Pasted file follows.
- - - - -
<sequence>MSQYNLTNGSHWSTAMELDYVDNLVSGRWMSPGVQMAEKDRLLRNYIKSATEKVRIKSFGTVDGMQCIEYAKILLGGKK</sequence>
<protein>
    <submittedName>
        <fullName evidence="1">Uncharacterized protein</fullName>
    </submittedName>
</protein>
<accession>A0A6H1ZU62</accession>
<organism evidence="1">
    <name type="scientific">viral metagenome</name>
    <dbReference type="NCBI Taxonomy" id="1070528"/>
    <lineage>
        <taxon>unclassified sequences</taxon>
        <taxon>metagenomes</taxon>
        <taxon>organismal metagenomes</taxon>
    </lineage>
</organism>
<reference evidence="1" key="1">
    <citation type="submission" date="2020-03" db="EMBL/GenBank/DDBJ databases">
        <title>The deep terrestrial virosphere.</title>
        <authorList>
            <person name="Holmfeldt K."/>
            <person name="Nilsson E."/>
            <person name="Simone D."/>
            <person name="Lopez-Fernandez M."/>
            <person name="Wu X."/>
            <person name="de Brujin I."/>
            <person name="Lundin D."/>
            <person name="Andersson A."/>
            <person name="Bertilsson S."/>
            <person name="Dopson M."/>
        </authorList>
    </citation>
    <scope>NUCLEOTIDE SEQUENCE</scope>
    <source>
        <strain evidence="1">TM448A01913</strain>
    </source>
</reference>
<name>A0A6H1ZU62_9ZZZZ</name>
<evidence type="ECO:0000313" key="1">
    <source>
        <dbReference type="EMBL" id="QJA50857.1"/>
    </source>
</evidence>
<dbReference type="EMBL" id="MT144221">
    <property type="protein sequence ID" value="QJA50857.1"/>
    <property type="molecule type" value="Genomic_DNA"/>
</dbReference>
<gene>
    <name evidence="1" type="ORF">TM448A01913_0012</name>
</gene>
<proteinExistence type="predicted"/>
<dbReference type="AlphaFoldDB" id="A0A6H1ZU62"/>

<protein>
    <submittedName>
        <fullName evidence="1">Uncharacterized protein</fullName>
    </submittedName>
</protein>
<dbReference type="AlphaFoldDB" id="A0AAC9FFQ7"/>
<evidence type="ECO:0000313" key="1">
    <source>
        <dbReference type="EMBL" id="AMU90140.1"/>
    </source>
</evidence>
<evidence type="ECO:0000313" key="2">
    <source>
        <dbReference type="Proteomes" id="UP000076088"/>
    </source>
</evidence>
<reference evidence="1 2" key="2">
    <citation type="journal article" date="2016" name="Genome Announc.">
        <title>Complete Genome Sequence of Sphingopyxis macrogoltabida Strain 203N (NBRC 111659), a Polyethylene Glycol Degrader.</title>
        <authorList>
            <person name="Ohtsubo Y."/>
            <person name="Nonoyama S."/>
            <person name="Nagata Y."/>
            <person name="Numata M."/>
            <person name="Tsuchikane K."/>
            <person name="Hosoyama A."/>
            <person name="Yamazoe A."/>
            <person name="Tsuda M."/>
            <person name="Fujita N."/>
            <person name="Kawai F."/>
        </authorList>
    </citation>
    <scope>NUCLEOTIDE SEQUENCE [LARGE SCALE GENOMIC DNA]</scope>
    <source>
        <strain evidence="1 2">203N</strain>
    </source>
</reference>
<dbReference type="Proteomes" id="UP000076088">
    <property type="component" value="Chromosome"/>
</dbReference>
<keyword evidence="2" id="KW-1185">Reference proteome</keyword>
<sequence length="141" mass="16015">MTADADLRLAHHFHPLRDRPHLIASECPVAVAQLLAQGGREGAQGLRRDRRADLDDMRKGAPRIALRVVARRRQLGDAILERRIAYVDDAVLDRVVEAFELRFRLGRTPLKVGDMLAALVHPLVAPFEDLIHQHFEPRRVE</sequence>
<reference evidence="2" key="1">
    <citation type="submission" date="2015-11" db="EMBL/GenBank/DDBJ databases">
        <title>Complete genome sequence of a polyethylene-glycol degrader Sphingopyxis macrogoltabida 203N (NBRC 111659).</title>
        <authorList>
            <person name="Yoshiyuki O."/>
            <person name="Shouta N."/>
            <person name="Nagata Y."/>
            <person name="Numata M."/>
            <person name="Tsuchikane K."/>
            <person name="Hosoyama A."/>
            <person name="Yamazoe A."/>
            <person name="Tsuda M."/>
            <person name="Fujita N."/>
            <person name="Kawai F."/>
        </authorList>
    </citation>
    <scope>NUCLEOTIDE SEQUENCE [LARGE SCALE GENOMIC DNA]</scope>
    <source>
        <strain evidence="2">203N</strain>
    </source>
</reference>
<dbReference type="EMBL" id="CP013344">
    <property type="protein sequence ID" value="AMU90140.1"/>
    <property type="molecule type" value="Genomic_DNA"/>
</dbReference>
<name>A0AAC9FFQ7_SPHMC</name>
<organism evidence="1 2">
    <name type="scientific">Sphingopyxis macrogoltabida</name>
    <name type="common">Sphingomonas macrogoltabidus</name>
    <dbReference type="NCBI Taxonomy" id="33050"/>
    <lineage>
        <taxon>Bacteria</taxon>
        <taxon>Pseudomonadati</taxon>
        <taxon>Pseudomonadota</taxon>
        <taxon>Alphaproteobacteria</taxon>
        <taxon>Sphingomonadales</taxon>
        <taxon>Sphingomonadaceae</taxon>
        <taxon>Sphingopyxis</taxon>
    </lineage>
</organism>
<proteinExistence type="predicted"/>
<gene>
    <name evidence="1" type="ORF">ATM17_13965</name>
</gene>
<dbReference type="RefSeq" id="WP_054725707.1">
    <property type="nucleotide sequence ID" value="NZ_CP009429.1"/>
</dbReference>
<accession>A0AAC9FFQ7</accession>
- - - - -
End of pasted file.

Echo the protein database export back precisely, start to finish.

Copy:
<sequence>MSQYNLTNGSHWSTAMELDYVDNLVSGRWMSPGVQMAEKDRLLRNYIKSATEKVRIKSFGTVDGMQCIEYAKILLGGKK</sequence>
<protein>
    <submittedName>
        <fullName evidence="1">Uncharacterized protein</fullName>
    </submittedName>
</protein>
<accession>A0A6H1ZU62</accession>
<organism evidence="1">
    <name type="scientific">viral metagenome</name>
    <dbReference type="NCBI Taxonomy" id="1070528"/>
    <lineage>
        <taxon>unclassified sequences</taxon>
        <taxon>metagenomes</taxon>
        <taxon>organismal metagenomes</taxon>
    </lineage>
</organism>
<reference evidence="1" key="1">
    <citation type="submission" date="2020-03" db="EMBL/GenBank/DDBJ databases">
        <title>The deep terrestrial virosphere.</title>
        <authorList>
            <person name="Holmfeldt K."/>
            <person name="Nilsson E."/>
            <person name="Simone D."/>
            <person name="Lopez-Fernandez M."/>
            <person name="Wu X."/>
            <person name="de Brujin I."/>
            <person name="Lundin D."/>
            <person name="Andersson A."/>
            <person name="Bertilsson S."/>
            <person name="Dopson M."/>
        </authorList>
    </citation>
    <scope>NUCLEOTIDE SEQUENCE</scope>
    <source>
        <strain evidence="1">TM448A01913</strain>
    </source>
</reference>
<name>A0A6H1ZU62_9ZZZZ</name>
<evidence type="ECO:0000313" key="1">
    <source>
        <dbReference type="EMBL" id="QJA50857.1"/>
    </source>
</evidence>
<dbReference type="EMBL" id="MT144221">
    <property type="protein sequence ID" value="QJA50857.1"/>
    <property type="molecule type" value="Genomic_DNA"/>
</dbReference>
<gene>
    <name evidence="1" type="ORF">TM448A01913_0012</name>
</gene>
<proteinExistence type="predicted"/>
<dbReference type="AlphaFoldDB" id="A0A6H1ZU62"/>

<protein>
    <submittedName>
        <fullName evidence="1">Uncharacterized protein</fullName>
    </submittedName>
</protein>
<dbReference type="AlphaFoldDB" id="A0AAC9FFQ7"/>
<evidence type="ECO:0000313" key="1">
    <source>
        <dbReference type="EMBL" id="AMU90140.1"/>
    </source>
</evidence>
<evidence type="ECO:0000313" key="2">
    <source>
        <dbReference type="Proteomes" id="UP000076088"/>
    </source>
</evidence>
<reference evidence="1 2" key="2">
    <citation type="journal article" date="2016" name="Genome Announc.">
        <title>Complete Genome Sequence of Sphingopyxis macrogoltabida Strain 203N (NBRC 111659), a Polyethylene Glycol Degrader.</title>
        <authorList>
            <person name="Ohtsubo Y."/>
            <person name="Nonoyama S."/>
            <person name="Nagata Y."/>
            <person name="Numata M."/>
            <person name="Tsuchikane K."/>
            <person name="Hosoyama A."/>
            <person name="Yamazoe A."/>
            <person name="Tsuda M."/>
            <person name="Fujita N."/>
            <person name="Kawai F."/>
        </authorList>
    </citation>
    <scope>NUCLEOTIDE SEQUENCE [LARGE SCALE GENOMIC DNA]</scope>
    <source>
        <strain evidence="1 2">203N</strain>
    </source>
</reference>
<dbReference type="Proteomes" id="UP000076088">
    <property type="component" value="Chromosome"/>
</dbReference>
<keyword evidence="2" id="KW-1185">Reference proteome</keyword>
<sequence length="141" mass="16015">MTADADLRLAHHFHPLRDRPHLIASECPVAVAQLLAQGGREGAQGLRRDRRADLDDMRKGAPRIALRVVARRRQLGDAILERRIAYVDDAVLDRVVEAFELRFRLGRTPLKVGDMLAALVHPLVAPFEDLIHQHFEPRRVE</sequence>
<reference evidence="2" key="1">
    <citation type="submission" date="2015-11" db="EMBL/GenBank/DDBJ databases">
        <title>Complete genome sequence of a polyethylene-glycol degrader Sphingopyxis macrogoltabida 203N (NBRC 111659).</title>
        <authorList>
            <person name="Yoshiyuki O."/>
            <person name="Shouta N."/>
            <person name="Nagata Y."/>
            <person name="Numata M."/>
            <person name="Tsuchikane K."/>
            <person name="Hosoyama A."/>
            <person name="Yamazoe A."/>
            <person name="Tsuda M."/>
            <person name="Fujita N."/>
            <person name="Kawai F."/>
        </authorList>
    </citation>
    <scope>NUCLEOTIDE SEQUENCE [LARGE SCALE GENOMIC DNA]</scope>
    <source>
        <strain evidence="2">203N</strain>
    </source>
</reference>
<dbReference type="EMBL" id="CP013344">
    <property type="protein sequence ID" value="AMU90140.1"/>
    <property type="molecule type" value="Genomic_DNA"/>
</dbReference>
<name>A0AAC9FFQ7_SPHMC</name>
<organism evidence="1 2">
    <name type="scientific">Sphingopyxis macrogoltabida</name>
    <name type="common">Sphingomonas macrogoltabidus</name>
    <dbReference type="NCBI Taxonomy" id="33050"/>
    <lineage>
        <taxon>Bacteria</taxon>
        <taxon>Pseudomonadati</taxon>
        <taxon>Pseudomonadota</taxon>
        <taxon>Alphaproteobacteria</taxon>
        <taxon>Sphingomonadales</taxon>
        <taxon>Sphingomonadaceae</taxon>
        <taxon>Sphingopyxis</taxon>
    </lineage>
</organism>
<proteinExistence type="predicted"/>
<gene>
    <name evidence="1" type="ORF">ATM17_13965</name>
</gene>
<dbReference type="RefSeq" id="WP_054725707.1">
    <property type="nucleotide sequence ID" value="NZ_CP009429.1"/>
</dbReference>
<accession>A0AAC9FFQ7</accession>